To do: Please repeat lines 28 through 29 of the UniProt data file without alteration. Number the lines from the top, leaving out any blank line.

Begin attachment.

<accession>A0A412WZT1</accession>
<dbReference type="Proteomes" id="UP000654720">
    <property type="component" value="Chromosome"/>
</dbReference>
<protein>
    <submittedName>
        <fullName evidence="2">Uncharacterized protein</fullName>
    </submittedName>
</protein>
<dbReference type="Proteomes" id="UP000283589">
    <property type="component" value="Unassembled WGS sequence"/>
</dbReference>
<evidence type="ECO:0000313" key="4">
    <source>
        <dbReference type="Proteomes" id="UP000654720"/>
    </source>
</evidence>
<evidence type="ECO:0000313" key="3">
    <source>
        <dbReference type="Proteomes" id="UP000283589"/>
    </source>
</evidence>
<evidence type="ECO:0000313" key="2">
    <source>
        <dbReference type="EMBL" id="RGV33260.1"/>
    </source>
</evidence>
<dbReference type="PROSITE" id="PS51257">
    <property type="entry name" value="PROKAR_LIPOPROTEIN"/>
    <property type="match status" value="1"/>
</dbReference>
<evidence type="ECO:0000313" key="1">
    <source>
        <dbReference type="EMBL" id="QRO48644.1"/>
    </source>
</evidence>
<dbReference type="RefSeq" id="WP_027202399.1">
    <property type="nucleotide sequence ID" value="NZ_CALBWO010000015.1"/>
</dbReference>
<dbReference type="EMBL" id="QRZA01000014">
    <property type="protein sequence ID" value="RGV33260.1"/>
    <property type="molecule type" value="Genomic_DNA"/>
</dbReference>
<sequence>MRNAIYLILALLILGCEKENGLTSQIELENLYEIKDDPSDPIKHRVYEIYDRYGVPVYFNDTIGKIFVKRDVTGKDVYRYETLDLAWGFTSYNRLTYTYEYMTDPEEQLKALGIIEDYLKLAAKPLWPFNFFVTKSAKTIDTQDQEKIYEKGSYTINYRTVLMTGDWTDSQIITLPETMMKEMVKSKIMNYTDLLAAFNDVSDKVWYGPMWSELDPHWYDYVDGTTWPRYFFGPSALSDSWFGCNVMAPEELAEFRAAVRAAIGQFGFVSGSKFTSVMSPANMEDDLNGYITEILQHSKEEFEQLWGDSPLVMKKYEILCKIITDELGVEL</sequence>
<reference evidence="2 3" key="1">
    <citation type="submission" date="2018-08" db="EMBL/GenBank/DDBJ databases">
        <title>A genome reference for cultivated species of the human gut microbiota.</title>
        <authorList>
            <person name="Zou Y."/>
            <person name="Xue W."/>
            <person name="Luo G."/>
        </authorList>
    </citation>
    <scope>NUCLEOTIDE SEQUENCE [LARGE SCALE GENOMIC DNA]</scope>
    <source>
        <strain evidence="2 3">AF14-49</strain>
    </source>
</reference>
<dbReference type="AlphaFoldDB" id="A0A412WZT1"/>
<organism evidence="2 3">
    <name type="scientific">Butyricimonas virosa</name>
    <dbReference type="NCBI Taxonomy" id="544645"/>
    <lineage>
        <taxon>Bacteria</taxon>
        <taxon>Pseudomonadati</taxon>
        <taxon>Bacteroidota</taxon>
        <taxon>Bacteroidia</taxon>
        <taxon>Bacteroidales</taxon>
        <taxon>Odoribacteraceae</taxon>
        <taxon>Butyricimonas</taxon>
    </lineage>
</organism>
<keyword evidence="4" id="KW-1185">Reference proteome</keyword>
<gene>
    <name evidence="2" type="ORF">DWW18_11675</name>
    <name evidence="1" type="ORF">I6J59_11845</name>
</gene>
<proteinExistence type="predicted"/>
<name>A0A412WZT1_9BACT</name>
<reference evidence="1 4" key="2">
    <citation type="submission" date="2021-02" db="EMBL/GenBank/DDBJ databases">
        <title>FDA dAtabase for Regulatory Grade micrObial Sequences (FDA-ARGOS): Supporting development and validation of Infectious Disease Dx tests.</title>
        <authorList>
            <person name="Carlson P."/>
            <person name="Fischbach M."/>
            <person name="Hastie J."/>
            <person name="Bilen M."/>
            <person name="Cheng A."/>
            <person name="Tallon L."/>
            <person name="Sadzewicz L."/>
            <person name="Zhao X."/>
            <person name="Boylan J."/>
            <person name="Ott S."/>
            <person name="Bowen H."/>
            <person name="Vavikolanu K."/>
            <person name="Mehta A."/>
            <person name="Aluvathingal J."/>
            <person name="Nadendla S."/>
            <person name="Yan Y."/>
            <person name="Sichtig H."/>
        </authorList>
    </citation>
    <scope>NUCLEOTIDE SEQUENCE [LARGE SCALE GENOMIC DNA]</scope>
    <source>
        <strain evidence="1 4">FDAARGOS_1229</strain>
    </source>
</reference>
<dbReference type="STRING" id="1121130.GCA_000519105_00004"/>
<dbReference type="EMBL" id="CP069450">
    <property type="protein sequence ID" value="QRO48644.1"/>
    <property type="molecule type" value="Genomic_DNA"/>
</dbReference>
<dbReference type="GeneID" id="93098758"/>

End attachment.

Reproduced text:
<dbReference type="PROSITE" id="PS51257">
    <property type="entry name" value="PROKAR_LIPOPROTEIN"/>